BEIJING: The U.S. military formally concluded its combat operations in Iraq on Tuesday, marking the end of a seven-year-long war that was neither popular in Iraq, the United States, nor the world at large.
In terms of time, the Iraq War lasted longer than the American Civil War. It also lasted longer than U.S. participation in World Wars I and II.
The war cost huge amounts of social wealth, led to the deaths of more than 4,400 U.S. soldiers and over 100,000 Iraqi civilians. It also created a dangerous precedent that a global superpower resorted to force against another sovereign state without a United Nations mandate.
Over the last seven years, the United States has failed to find evidence of weapons of mass destruction in Iraq, the U.S. pretext for waging the war against the regime of Saddam Hussein.
Failing to cool insurgent attacks, which peaked at 25 attacks in one day, the U.S. military also could not secure the safety of Iraqis, and protect Iraqi museums and cultural spots that were damaged in the chaos and looting.
Photos of torture and prisoner abuse in the Abu Ghraib prison that were published worldwide totally ruined the image of U.S. troops and laid bare the U.S. administration’s lies of freedom and democracy.
It is no exaggeration to describe the U.S. exit as a lonely departure. Few Iraqis cheered the American withdrawal. Former military allies have quietly phased out of the invasion.
Moreover, 53 percent of U.S. respondents think history will judge the Iraq War to have been a mistake, according to a recent Gallup survey.
Former U.S. national security advisor Zbigniew Brzezinski said earlier that the American course in the Middle East is a political mistake. In the short run, it damages America’s principles and international legitimacy; in the long run, it is dangerous for America.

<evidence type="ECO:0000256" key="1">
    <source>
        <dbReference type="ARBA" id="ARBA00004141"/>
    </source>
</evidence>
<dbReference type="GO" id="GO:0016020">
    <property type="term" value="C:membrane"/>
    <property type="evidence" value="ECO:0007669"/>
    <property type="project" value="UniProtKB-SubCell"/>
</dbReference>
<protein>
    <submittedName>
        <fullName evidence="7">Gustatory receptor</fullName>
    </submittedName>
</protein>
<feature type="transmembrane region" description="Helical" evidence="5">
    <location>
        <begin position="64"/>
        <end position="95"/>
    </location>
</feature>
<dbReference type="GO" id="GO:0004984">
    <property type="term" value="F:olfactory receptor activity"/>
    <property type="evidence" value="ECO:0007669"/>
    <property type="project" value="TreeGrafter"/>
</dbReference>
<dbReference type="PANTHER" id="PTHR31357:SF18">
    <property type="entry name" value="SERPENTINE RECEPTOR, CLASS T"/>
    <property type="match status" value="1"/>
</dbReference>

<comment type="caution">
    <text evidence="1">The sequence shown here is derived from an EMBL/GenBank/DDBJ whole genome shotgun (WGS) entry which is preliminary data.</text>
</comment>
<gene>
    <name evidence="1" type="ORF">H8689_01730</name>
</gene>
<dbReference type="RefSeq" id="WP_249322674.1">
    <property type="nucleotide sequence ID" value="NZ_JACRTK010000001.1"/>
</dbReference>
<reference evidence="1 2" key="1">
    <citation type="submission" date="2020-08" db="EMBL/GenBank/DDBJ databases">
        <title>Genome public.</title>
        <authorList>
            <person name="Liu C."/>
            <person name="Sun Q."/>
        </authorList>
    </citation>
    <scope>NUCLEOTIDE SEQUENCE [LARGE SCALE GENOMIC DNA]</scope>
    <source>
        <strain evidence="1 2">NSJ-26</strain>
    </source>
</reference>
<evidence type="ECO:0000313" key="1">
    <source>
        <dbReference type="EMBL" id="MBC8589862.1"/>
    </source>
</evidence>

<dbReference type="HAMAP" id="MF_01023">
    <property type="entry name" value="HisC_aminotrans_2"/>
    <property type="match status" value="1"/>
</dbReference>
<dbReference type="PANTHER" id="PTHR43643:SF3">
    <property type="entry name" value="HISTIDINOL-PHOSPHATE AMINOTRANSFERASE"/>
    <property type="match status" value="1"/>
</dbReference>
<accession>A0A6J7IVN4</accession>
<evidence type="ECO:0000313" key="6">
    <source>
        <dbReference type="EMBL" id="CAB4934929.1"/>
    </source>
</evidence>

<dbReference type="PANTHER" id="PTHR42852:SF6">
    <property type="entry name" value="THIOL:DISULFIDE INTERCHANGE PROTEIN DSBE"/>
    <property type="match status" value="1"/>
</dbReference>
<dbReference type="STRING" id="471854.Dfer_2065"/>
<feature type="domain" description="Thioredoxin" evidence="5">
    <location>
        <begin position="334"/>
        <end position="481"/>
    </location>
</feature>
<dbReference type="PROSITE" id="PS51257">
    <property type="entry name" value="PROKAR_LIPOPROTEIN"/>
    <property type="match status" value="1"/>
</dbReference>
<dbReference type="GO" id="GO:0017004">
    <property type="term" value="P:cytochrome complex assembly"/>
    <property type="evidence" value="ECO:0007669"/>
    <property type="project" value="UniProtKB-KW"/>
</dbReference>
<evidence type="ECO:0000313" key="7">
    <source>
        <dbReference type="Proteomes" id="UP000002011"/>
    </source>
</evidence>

Each war will leave a legacy. The Iraq War is not an exception.
The architectures of the Iraq War such as former Defense Secretary Donald Rumsfeld and former U.S. Deputy Secretary of Defense Paul D. Wolfowitz have retreated from the political stage while Barack Obama won the voters’ recognition during his presidential campaign because of his promises of making changes and reforms.
When asked about the Bush administration’s failure to find any WMD, U.S. Defense Secretary Robert Gates said that the lesson drawn in Washington was that the rationale for any future American offensive will have to meet stricter criteria.
The current American administration as well as those that follow it will exercise extreme caution before launching a preemptive military strike against an enemy state, Gates said.
History often repeats itself. The trauma caused by the Iraq War reminded many people of the U.S. war in Vietnam. If we compare the Vietnam War to a modern Apocalypse, then the Iraq War should become a contemporary revelation that warns people against flexing military muscle without moral support.